Muslims in Modi’s India: The marginalised minority

In the middle of an election that he is widely expected to cruise through, with the spectre of the 2002 Gujarat riots lingering in BBC documentaries, and an increased global focus on anti-Islamic sentiments as a result of other conflicts, I (and many others) have been left to wonder – what does Indian PM Narendra Modi stand to gain from his continued assault on Muslims in India? It would appear there are two possible reasons: either he personally wants to carry out and witness a religious prosecution, or he believes that his divisive rhetoric and anti-Muslim agenda will be welcomed by the 80 percent Hindu majority population leading to electoral success – and it is hard to decide which case is worse. Perhaps more alarming is the fact that it would currently appear that both are true, with a plethora of terrifying tales emerging which cast him and his right-hand man Amit Shah, as villains scarcely believable for a Bollywood movie. Anti-Muslim sentiments have quickly become institutionalised and entrenched deep in society, which can very much be traced back to the emergence of Modi and Shah. Their roles have been widely documented, not least by the BBC, particularly concerning Modi and the 2002 Gujarat riots. It is widely accepted that he promoted and encouraged the violence and potential ethnic cleansing as Chief Minister of Gujarat by preventing police from taking action and delivering the standard aid that their job entails. Deaths, rape and violence were left unchecked, propagating a climate of fear amongst the minority Muslim population. read the complete article

How Narendra Modi’s cult of personality was formed by a powerful Hindu nationalist group with a dark history

Narendra Modi’s right-wing Bharatiya Janata Party (BJP) has resorted to religious polarisation as it tries to rally its Hindu nationalist base in India’s ongoing general election, which ends on June 1. Just days after voting started last month, the leading opposition party accused Modi of using hate speech when he called Muslims “infiltrators” at a campaign rally. He also repeated a conspiracy theory that Muslims would someday outnumber India’s majority Hindu population by having more children. Many argue Modi’s openly anti-Muslim speeches reflect a sense of nervousness about the opposition gaining traction in the election. But there is no denying the fact the BJP has successfully created a perception of invincibility around itself. Why has it long had such a powerful image despite widespread economic distress? To understand this, we need to look a bit closer at the history of right-wing populism in India. In my research, I have studied the way the modern “Hindu nation” has been constructed. In my view, there is a three-layered pyramid underpinning Modi’s popularity. India’s centuries-old caste system serves as the base. This system survives on a principle of exclusion for the so-called lower castes and minorities. The second layer is the Rashtriya Swayamsevak Sangh (RSS), the ideological mentor of the BJP. A Hindu nationalist paramilitary organisation, it was founded in 1925 as part of a movement to unite all Hindus. On the topmost tier is Modi’s personality cult. The social legitimacy of Modi’s government is drawn from the base upwards, while the commands for his political project come from the top down. read the complete article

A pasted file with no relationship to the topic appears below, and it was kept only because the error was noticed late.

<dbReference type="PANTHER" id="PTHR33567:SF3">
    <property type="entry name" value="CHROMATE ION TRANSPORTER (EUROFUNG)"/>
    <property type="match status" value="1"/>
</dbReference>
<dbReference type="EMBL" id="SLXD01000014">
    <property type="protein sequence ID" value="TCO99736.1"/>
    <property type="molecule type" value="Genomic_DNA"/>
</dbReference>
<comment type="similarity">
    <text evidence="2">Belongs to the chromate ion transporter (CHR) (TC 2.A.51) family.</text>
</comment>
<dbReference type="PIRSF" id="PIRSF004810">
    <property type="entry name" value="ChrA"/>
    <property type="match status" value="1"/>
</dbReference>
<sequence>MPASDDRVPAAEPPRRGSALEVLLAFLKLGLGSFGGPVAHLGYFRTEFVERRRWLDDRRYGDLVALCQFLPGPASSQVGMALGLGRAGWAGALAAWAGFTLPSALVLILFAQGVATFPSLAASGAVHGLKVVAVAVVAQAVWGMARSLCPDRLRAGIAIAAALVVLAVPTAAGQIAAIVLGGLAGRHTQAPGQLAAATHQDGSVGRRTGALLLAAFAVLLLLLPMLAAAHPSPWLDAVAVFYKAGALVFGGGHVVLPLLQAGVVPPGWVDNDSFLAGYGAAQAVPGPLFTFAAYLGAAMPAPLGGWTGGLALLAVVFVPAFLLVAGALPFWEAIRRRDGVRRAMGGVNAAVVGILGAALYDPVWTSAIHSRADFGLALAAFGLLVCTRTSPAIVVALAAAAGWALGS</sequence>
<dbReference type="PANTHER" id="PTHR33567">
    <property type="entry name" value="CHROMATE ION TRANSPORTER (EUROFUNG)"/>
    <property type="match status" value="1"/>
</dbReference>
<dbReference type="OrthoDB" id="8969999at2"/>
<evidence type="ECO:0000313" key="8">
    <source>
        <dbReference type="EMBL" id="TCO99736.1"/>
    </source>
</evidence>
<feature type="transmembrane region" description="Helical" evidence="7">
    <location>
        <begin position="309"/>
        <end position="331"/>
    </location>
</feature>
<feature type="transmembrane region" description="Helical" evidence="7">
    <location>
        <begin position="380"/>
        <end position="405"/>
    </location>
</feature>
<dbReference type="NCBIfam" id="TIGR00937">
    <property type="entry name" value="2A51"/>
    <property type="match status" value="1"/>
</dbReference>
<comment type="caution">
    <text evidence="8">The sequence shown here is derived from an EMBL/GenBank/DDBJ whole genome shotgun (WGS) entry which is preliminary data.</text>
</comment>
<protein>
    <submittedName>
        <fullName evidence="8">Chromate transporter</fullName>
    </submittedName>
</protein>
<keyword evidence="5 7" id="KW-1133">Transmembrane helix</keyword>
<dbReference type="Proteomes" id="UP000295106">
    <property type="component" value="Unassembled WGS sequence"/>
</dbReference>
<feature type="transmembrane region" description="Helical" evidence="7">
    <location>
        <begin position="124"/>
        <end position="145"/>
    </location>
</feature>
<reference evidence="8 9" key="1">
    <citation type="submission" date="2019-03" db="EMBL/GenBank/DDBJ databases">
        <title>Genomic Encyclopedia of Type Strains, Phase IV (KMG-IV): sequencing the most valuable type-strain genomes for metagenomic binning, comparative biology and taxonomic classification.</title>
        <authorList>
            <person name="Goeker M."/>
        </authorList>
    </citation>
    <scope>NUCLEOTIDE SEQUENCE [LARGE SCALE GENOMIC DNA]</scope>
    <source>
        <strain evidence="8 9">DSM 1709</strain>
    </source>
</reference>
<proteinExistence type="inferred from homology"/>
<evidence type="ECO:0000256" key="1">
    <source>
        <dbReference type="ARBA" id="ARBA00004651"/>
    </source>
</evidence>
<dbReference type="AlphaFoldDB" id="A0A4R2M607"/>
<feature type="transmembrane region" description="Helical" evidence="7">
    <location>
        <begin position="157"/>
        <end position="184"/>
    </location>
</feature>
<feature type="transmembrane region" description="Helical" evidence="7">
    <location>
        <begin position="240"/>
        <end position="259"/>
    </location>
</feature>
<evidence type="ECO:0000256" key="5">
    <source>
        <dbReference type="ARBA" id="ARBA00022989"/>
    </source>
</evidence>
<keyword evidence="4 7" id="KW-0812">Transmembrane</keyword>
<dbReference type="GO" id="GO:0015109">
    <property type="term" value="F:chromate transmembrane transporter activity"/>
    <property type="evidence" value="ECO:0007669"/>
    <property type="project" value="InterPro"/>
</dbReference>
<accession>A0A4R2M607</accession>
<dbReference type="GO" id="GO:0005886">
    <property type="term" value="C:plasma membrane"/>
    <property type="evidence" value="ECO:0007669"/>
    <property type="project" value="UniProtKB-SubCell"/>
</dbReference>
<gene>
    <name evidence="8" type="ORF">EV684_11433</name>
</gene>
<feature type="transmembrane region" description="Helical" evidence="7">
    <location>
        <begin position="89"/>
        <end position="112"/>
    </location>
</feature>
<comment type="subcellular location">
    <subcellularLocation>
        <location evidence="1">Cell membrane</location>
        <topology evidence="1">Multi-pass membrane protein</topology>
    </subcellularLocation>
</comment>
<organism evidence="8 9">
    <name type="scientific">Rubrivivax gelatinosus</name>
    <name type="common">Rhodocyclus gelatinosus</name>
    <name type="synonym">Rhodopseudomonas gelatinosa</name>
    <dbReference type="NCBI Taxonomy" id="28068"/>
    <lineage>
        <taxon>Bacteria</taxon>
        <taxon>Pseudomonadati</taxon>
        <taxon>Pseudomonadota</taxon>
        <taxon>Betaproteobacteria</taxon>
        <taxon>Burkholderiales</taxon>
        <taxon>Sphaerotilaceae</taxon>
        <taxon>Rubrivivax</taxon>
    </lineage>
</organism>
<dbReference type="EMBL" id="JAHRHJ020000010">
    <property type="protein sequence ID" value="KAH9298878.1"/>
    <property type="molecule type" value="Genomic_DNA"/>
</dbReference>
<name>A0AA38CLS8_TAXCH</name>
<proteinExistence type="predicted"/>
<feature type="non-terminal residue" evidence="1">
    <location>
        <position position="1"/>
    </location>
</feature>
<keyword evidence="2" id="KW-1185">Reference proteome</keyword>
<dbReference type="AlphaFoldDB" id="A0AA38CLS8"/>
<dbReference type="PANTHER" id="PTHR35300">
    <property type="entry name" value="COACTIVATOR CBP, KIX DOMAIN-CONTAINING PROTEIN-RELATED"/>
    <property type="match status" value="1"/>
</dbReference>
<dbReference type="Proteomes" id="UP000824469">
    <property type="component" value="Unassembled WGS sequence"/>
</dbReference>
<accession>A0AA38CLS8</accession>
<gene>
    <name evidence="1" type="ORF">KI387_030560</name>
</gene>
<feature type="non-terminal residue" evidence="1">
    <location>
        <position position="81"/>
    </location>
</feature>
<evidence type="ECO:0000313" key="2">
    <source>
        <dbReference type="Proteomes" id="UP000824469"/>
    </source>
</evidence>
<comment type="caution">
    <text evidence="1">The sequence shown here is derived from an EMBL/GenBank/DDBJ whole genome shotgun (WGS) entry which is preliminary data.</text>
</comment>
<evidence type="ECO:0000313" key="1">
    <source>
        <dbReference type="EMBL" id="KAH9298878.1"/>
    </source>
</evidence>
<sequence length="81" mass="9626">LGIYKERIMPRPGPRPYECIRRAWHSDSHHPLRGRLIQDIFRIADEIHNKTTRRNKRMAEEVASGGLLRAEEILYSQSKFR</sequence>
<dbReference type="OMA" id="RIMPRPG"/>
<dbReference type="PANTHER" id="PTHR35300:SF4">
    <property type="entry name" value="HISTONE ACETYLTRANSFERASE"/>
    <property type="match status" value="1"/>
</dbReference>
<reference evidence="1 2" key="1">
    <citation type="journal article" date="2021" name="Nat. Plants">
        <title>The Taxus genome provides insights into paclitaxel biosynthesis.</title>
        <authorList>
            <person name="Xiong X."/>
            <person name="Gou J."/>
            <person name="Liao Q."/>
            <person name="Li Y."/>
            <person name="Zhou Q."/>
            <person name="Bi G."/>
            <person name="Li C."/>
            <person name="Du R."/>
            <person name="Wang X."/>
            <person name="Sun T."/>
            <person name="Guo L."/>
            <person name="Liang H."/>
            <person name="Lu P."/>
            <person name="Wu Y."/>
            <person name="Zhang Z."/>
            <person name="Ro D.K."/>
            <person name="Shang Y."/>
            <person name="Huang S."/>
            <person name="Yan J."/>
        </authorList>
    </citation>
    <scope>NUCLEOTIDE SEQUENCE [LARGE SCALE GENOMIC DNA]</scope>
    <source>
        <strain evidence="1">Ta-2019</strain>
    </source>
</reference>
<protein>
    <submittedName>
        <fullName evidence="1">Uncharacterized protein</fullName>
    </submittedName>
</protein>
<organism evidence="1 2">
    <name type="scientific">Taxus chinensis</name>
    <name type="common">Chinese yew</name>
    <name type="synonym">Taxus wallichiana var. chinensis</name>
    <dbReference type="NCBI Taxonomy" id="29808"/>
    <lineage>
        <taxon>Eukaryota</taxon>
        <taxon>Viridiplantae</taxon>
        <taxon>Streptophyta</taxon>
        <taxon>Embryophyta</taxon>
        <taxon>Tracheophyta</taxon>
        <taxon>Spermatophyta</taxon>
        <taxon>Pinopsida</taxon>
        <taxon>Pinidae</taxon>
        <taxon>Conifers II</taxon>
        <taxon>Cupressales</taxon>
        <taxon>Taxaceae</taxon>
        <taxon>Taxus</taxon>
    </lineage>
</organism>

India’s election watchdog expresses ‘concern’ but does not suspend Modi over ‘anti-Muslim’ hate speech

India’s election commission has served only a gentle rebuke to prime minister Narendra Modi, as well as to the primary opposition Congress party, for making divisive speeches during the campaign for the ongoing general election, leaving critics who accuse the watchdog of favouring the ruling party unimpressed. At a campaign rally in western Rajasthan state last month, Mr Modi told the country’s Hindus that the Congress party, if elected, would “snatch away” their wealth and give it to the Muslim minority, inviting widespread condemnation and complaints to the election body. The watchdog, in a break from its usual practice, sent a notice to Mr Modi’s ruling Bharatiya Janata Party and not to him personally. Nonetheless, it was the first time in India’s independent history that the commission had recognised a complaint against a sitting prime minister. read the complete article


UN approves resolution to commemorate the 1995 Srebrenica genocide annually over Serb opposition